Needle aponeurotomy or percutaneous fasciotomy, involves using the bevel of a hypodermic needle to essentially shred the ropes of constricting fascia characteristic of Dupuytren’s disease. The disorder, named for Baron Guillaume Dupuytren, a 19th-century French surgeon who wrote about it, afflicts up to 25 percent of people over 40 in Western countries and is most common in men of northern European descent. Ronald Reagan had it; so does Margaret Thatcher. Risk factors for the disease include hand or wrist trauma, repetitive strain, alcoholism, smoking and diabetes.

Needle aponeurotomy, which leaves only superficial puncture wounds, was developed 30 years ago by a group of French rheumatologists and is now being practiced in the United States by fewer than a dozen physicians.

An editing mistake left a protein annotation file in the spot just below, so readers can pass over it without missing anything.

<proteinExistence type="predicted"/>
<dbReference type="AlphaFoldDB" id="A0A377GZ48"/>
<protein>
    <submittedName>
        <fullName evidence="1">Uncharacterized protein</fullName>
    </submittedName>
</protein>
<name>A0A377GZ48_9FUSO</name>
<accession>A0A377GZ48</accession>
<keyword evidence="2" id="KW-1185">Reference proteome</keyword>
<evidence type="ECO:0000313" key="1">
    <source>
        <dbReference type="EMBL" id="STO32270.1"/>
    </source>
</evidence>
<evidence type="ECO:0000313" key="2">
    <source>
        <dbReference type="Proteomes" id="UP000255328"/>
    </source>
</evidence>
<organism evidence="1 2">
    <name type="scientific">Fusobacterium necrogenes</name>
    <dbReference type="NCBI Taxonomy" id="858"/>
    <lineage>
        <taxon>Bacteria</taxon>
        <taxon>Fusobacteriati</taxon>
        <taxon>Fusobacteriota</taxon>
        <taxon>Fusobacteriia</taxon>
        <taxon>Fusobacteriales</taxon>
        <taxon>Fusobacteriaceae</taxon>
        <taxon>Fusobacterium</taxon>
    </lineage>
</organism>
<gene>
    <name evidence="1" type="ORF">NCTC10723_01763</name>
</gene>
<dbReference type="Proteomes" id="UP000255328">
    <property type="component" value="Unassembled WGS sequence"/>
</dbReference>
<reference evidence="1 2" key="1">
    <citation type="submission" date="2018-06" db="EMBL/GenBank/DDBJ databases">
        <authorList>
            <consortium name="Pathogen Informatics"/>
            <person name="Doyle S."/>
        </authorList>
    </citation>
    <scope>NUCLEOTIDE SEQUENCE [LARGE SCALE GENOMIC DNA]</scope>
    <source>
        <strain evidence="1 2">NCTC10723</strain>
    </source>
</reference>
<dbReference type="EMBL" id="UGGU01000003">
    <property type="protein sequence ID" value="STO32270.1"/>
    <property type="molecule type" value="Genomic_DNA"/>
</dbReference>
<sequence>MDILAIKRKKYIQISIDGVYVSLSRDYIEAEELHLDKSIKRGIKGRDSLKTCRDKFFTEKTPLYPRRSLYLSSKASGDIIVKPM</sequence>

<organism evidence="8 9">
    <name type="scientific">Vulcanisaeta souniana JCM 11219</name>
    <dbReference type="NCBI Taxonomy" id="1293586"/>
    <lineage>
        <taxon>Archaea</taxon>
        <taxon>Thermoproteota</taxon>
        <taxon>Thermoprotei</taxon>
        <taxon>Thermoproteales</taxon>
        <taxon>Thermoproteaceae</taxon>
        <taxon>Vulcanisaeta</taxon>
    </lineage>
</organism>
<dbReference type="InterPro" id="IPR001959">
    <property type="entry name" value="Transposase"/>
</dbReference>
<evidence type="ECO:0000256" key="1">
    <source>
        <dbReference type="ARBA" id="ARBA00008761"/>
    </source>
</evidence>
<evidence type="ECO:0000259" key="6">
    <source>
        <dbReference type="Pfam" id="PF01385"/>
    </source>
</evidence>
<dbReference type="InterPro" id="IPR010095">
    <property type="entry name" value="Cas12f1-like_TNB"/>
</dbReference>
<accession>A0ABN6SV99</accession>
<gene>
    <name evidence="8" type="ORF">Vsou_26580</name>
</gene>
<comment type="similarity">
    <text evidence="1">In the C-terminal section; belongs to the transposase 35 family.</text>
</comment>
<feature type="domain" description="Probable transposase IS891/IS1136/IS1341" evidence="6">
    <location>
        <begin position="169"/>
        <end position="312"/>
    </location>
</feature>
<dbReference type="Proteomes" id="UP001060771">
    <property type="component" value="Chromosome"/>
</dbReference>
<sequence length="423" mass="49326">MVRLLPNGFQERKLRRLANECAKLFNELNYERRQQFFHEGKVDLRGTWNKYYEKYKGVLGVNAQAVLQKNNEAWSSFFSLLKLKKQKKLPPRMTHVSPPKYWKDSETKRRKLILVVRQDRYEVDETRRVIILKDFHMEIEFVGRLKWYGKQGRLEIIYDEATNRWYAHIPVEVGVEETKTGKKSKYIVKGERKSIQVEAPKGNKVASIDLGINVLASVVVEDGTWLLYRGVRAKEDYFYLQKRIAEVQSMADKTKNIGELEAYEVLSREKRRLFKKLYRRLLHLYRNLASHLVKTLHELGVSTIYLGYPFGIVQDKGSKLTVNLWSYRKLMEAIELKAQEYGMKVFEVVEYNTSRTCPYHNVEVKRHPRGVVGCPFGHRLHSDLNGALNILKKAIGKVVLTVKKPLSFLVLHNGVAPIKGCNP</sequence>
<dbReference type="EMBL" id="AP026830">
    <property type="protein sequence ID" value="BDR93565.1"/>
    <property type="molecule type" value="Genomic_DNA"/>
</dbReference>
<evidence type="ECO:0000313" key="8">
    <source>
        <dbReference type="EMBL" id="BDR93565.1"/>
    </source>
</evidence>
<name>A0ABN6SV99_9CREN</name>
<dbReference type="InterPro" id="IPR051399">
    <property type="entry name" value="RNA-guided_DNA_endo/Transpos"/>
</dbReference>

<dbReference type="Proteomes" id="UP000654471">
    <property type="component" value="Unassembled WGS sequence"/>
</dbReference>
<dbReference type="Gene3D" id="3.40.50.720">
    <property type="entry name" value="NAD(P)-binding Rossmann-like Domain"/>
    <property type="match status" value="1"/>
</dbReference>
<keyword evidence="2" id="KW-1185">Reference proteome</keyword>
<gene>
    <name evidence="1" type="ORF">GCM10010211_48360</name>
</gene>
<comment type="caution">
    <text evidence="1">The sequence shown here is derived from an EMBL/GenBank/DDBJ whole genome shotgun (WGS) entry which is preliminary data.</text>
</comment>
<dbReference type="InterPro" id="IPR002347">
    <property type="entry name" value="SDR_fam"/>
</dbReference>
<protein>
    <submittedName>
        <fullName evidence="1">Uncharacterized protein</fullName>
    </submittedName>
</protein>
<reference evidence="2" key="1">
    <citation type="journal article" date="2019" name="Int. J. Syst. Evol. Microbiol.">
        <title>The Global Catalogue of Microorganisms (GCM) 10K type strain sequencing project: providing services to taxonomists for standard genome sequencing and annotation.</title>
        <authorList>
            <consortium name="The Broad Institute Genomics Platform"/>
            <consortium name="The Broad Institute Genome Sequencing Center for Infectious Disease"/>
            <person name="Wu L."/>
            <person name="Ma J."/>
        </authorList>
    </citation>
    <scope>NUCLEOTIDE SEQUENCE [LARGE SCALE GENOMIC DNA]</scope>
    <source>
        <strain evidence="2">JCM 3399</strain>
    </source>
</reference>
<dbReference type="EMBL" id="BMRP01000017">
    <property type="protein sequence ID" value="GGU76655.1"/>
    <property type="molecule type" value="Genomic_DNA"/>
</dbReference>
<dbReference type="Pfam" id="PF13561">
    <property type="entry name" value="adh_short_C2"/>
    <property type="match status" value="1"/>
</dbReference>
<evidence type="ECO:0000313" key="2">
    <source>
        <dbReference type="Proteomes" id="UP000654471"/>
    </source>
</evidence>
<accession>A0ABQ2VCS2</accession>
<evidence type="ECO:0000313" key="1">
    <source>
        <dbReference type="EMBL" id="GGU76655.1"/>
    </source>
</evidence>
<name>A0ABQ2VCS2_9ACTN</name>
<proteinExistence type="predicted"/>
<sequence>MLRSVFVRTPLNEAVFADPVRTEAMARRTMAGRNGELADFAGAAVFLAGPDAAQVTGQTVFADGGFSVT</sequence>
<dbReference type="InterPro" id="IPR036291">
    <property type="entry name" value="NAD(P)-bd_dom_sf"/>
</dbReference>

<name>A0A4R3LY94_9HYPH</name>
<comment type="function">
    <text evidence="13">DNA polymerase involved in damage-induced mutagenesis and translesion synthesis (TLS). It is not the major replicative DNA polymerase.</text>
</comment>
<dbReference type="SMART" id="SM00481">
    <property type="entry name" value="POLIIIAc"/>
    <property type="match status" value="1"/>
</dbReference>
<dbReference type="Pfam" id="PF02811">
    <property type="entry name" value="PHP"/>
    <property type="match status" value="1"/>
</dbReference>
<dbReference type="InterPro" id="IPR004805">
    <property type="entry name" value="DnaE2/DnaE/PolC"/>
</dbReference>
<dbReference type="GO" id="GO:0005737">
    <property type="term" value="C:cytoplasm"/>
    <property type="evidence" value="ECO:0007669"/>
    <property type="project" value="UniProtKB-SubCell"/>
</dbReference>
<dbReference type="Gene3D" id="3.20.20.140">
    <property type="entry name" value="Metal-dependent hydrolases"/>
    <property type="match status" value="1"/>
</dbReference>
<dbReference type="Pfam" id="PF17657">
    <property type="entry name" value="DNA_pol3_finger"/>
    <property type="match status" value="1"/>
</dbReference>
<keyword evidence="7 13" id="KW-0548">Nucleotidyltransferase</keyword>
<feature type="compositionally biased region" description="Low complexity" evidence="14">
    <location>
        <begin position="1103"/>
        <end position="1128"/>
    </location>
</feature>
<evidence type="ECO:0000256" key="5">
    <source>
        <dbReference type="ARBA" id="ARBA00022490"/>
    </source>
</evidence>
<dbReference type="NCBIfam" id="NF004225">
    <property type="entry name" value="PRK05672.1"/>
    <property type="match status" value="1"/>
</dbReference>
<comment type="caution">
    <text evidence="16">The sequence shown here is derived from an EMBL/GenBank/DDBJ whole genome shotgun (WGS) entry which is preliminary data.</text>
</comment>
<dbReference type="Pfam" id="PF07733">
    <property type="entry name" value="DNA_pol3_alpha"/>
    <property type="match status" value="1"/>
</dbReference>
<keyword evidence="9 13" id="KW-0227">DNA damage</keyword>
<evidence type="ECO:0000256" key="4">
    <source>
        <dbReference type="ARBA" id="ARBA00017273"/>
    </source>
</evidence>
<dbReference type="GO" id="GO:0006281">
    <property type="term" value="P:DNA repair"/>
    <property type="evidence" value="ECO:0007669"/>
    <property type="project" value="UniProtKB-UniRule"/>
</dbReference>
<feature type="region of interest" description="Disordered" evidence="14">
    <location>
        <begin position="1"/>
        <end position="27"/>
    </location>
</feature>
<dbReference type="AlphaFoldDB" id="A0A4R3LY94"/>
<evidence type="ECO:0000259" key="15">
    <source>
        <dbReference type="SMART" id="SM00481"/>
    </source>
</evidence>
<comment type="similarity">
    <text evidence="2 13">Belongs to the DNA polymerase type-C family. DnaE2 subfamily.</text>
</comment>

OrthoManhattan’s Dr. Steven Glickel weighs in:

“Fasciectomy is a delicate procedure that requires meticulous technique,” said Dr. Steven Glickel, director of the C.V. Starr Hand Surgery Center at St. Luke’s-Roosevelt Hospital Center in New York. Moreover, he added, “Patients have to be committed to physical therapy” for six weeks to four months before they can expect to regain full function of the hand.

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